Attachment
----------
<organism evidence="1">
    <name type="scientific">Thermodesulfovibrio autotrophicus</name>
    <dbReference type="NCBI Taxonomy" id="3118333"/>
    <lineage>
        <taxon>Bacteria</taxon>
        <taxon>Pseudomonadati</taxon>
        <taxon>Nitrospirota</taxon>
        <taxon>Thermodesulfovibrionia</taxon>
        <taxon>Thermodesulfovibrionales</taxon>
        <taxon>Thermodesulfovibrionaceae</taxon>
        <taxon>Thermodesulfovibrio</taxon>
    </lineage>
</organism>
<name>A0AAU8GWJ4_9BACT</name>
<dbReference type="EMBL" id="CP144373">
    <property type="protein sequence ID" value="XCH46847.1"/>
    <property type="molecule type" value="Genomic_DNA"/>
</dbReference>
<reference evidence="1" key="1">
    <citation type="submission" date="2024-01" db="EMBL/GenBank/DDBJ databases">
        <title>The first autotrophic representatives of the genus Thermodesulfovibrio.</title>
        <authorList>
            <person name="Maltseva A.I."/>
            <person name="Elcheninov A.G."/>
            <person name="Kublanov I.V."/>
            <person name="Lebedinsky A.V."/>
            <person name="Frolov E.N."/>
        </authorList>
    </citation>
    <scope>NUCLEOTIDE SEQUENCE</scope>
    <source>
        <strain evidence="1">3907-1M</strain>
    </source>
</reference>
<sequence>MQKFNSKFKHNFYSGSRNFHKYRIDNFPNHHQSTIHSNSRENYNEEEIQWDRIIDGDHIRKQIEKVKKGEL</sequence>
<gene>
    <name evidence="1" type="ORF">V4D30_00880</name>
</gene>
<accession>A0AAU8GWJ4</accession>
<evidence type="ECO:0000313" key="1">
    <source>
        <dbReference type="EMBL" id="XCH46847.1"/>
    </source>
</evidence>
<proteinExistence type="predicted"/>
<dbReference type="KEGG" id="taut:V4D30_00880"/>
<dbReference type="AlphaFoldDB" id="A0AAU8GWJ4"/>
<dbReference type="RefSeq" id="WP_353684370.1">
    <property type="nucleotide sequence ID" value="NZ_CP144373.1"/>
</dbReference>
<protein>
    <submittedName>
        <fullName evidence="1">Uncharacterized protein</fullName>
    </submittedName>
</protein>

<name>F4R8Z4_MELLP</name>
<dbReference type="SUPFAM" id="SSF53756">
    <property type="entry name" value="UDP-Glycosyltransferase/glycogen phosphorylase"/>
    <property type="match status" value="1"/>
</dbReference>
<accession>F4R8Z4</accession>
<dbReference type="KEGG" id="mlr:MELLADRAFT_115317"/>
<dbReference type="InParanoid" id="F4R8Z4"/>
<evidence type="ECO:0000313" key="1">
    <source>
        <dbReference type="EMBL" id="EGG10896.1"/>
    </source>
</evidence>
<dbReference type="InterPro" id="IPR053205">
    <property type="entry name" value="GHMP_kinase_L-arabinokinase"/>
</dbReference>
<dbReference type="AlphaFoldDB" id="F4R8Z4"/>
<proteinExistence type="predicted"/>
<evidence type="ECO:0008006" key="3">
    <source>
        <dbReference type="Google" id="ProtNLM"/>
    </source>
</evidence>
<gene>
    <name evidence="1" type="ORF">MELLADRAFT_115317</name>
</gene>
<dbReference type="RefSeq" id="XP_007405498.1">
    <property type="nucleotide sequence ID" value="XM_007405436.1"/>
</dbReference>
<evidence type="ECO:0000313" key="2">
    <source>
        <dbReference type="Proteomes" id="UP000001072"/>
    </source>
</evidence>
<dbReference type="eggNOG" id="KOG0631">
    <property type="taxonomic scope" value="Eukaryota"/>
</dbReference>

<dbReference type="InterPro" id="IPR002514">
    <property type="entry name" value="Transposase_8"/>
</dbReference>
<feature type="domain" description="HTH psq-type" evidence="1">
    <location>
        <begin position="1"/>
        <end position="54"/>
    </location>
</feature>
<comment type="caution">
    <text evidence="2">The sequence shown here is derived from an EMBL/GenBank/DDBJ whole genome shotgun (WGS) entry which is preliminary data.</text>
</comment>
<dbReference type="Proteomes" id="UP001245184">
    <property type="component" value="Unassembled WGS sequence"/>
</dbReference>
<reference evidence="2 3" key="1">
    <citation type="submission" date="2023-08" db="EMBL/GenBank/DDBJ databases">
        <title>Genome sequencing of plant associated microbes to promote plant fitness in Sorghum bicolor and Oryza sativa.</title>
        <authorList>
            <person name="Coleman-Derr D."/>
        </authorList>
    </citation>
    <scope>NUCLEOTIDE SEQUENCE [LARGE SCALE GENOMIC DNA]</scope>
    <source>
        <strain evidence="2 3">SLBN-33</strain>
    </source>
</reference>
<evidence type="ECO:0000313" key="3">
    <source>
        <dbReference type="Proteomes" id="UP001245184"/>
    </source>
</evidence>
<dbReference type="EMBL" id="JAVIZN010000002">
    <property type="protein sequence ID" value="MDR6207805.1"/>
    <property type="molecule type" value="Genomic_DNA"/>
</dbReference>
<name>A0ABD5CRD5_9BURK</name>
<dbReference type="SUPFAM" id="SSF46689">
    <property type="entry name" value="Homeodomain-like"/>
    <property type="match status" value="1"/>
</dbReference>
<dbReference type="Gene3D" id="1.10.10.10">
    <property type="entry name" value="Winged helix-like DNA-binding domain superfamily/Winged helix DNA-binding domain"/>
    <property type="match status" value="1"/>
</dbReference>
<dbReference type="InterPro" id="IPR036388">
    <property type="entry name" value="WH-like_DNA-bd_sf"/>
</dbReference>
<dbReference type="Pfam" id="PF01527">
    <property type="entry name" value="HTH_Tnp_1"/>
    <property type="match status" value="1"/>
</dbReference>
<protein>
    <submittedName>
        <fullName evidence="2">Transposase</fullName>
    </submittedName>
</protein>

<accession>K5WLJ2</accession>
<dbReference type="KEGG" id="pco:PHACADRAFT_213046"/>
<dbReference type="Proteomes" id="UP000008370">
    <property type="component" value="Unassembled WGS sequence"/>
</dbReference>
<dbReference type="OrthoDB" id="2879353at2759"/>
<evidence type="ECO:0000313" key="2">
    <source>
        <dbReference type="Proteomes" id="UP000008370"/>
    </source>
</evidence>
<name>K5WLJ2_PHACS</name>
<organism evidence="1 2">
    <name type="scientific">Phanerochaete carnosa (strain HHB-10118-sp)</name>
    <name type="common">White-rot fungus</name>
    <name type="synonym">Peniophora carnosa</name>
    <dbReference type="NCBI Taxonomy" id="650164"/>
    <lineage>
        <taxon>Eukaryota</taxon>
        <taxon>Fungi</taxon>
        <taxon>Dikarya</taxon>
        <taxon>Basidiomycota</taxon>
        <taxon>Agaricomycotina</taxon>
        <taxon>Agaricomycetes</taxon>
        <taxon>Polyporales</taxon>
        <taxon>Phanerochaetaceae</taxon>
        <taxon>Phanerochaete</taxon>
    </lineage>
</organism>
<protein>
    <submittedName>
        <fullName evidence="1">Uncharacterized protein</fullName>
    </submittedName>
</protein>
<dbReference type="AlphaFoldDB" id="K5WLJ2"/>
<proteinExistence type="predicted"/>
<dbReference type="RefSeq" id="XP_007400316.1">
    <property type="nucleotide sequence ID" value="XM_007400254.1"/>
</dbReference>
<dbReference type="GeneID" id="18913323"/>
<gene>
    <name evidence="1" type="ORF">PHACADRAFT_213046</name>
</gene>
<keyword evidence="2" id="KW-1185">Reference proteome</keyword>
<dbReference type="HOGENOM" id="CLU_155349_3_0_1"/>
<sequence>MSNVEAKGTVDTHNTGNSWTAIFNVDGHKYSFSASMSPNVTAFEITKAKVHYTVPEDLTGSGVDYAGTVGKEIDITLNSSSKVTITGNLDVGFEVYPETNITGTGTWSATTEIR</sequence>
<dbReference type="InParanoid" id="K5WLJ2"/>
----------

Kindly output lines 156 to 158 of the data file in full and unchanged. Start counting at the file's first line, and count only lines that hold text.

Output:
<evidence type="ECO:0000313" key="2">
    <source>
        <dbReference type="Proteomes" id="UP000008370"/>